Journalists forced to cancel training course
(IAPA/IFEX) - The following is a 30 October 2001 IAPA press release:
Cuban journalists forced to suspend journalistic training
Offices of independent journalists' organisation still under surveillance
Miami (30 October 2001) - The Inter American Press Association (IAPA) strongly condemned the Cuban government's continuous harassment and surveillance of an independent journalists' organisation. The organisation's members were prevented from giving training courses.
The IAPA was informed in a telephone call from Havana by Ricardo González Alfonso, president of the association Sociedad de Periodistas Manuel Márquez Sterling, that on Monday Raúl Rivero was prevented by Cuban state security agents from giving a training course on journalism at the offices of the organisation, which brings together non-mainstream journalists. Rivero is vice-president of the IAPA's Committee for Freedom of the Press and Information for Cuba and was recently elected to the IAPA's Board of Directors.
IAPA President Robert J. Cox, of the Charleston, South Carolina newspaper The Post and Courier,
noted that "these kinds of restrictions, which suggest that the debate of ideas and training are considered illegal, are a form of intellectual censorship and a direct attack on human rights."
Cox also referred to the 16 October resolution approved in Washington, D.C. by the IAPA's General Assembly in which the hemispheric organisation condemned the utter lack of freedom of expression and the press in Cuba. The president of the IAPA's Committee for Freedom of the Press and Information, Rafael Molina, of the Santo Domingo, Dominican Republic publication Ahora, recalled that in the document the IAPA urged Cuban authorities to dismantle the mechanisms of repression and control that impede the development of independent journalism and the creation of media groups separate from the state; denounced the persecution of independent journalists and the sentences passed under the so-called Law for Dignity and National Sovereignty (gag law); and, demanded the release of Bernardo Arévalo Padron and José Orlando González Bridon, who are still imprisoned for attempting to exercise their right to express themselves freely.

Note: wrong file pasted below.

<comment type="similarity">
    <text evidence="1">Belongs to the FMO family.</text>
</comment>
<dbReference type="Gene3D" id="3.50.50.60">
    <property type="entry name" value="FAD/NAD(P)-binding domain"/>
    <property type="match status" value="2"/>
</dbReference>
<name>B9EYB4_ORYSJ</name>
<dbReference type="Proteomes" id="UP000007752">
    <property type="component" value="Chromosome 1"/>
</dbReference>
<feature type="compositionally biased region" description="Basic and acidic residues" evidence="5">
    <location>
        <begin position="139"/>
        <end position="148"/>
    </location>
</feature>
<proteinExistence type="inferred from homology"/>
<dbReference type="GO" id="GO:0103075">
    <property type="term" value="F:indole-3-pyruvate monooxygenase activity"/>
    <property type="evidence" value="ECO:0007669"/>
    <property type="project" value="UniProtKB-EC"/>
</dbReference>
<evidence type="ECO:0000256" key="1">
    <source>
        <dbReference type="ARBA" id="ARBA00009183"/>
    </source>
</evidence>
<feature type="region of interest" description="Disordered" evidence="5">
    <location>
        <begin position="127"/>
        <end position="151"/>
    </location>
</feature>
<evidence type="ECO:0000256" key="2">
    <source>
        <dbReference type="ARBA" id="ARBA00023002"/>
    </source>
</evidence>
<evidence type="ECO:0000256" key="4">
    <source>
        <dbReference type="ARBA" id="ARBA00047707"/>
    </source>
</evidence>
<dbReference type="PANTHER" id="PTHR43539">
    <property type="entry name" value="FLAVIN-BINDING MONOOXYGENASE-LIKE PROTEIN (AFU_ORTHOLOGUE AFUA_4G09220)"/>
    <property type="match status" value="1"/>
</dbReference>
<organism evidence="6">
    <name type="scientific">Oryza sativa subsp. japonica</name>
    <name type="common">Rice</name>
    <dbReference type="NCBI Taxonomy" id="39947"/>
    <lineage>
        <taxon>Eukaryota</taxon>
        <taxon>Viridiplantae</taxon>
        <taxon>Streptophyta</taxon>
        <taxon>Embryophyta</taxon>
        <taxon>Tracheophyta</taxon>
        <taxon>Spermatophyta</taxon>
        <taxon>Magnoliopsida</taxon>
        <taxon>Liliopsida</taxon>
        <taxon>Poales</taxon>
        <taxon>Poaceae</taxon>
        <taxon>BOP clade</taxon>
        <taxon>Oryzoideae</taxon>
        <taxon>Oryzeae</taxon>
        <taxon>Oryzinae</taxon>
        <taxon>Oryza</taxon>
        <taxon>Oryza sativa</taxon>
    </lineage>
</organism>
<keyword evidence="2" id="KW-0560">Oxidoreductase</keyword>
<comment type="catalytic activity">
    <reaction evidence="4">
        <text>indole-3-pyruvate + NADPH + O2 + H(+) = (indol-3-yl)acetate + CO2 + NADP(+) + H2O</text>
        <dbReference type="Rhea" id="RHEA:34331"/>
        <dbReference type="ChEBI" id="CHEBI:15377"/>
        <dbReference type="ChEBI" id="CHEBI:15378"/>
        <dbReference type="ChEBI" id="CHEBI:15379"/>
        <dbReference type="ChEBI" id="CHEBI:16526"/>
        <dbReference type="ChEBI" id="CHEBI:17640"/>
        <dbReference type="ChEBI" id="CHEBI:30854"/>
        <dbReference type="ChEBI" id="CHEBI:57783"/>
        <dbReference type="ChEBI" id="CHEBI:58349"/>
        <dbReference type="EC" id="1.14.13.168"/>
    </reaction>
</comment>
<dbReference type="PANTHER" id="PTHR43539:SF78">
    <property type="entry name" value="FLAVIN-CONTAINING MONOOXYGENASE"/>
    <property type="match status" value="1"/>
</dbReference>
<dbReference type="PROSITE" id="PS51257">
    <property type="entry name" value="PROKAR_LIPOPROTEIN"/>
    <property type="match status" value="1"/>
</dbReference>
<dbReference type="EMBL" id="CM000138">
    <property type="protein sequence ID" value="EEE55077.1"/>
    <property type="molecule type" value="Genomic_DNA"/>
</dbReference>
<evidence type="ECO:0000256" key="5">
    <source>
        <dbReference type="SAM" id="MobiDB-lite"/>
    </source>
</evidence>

Not only was Rivero prevented from giving a course, but in addition a number of individuals were warned that they must leave the organisation's offices. These persons were Carmelo Díaz Fernández, director of the Cuban Independent Labour Agency (Agencia Sindical Independiente de Cuba), Pedro Pablo Alvarez Ramos, secretary-general of the Cuban Workers Council (Consejo Unitario de Trabajadores de Cuba), and journalists Víctor Manuel Domínguez García, Migda Graciela González Alfonso and Adolfo Fernández Sainz.
Journalist Carlos Castro, who was planning to participate in the course, was stopped at the entrance after refusing to answer the police's questions on the street. Castro was forced to enter a government vehicle and was later abandoned in a community tens of kilometres away from Havana.
The workshop was originally scheduled for the middle of October and was postponed to 29 October as the result of government pressure. It would have included a discussion of a number of journalistic concepts and practical training in Spanish grammar and the English language.
González Alfonso, who was summoned to a state security office on Friday 26 October because he refused to cancel the classes, explained that no article of the Cuban Criminal Code prohibits studying. "Only teachers who charge for the classes they offer require a licence, therefore to be a student or professor in the courses set up by the association Sociedad de Periodistas Manuel Márquez Sterling is not an illegal act," he noted.